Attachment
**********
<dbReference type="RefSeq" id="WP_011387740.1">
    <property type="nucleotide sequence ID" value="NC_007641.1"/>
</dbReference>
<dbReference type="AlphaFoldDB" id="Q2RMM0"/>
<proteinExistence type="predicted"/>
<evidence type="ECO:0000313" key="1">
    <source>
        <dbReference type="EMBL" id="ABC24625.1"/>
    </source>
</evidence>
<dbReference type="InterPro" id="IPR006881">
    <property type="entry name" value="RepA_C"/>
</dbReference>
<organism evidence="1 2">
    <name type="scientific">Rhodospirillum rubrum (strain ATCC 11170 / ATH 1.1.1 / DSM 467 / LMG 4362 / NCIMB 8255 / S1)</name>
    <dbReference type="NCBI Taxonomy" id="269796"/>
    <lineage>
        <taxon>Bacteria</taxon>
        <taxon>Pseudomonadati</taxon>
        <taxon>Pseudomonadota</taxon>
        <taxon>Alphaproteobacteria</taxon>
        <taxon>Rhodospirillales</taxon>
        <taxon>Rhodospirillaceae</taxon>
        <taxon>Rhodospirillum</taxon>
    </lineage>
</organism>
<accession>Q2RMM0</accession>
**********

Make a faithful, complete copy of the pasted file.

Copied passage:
<dbReference type="RefSeq" id="WP_011387740.1">
    <property type="nucleotide sequence ID" value="NC_007641.1"/>
</dbReference>
<dbReference type="AlphaFoldDB" id="Q2RMM0"/>
<proteinExistence type="predicted"/>
<evidence type="ECO:0000313" key="1">
    <source>
        <dbReference type="EMBL" id="ABC24625.1"/>
    </source>
</evidence>
<dbReference type="InterPro" id="IPR006881">
    <property type="entry name" value="RepA_C"/>
</dbReference>
<organism evidence="1 2">
    <name type="scientific">Rhodospirillum rubrum (strain ATCC 11170 / ATH 1.1.1 / DSM 467 / LMG 4362 / NCIMB 8255 / S1)</name>
    <dbReference type="NCBI Taxonomy" id="269796"/>
    <lineage>
        <taxon>Bacteria</taxon>
        <taxon>Pseudomonadati</taxon>
        <taxon>Pseudomonadota</taxon>
        <taxon>Alphaproteobacteria</taxon>
        <taxon>Rhodospirillales</taxon>
        <taxon>Rhodospirillaceae</taxon>
        <taxon>Rhodospirillum</taxon>
    </lineage>
</organism>
<accession>Q2RMM0</accession>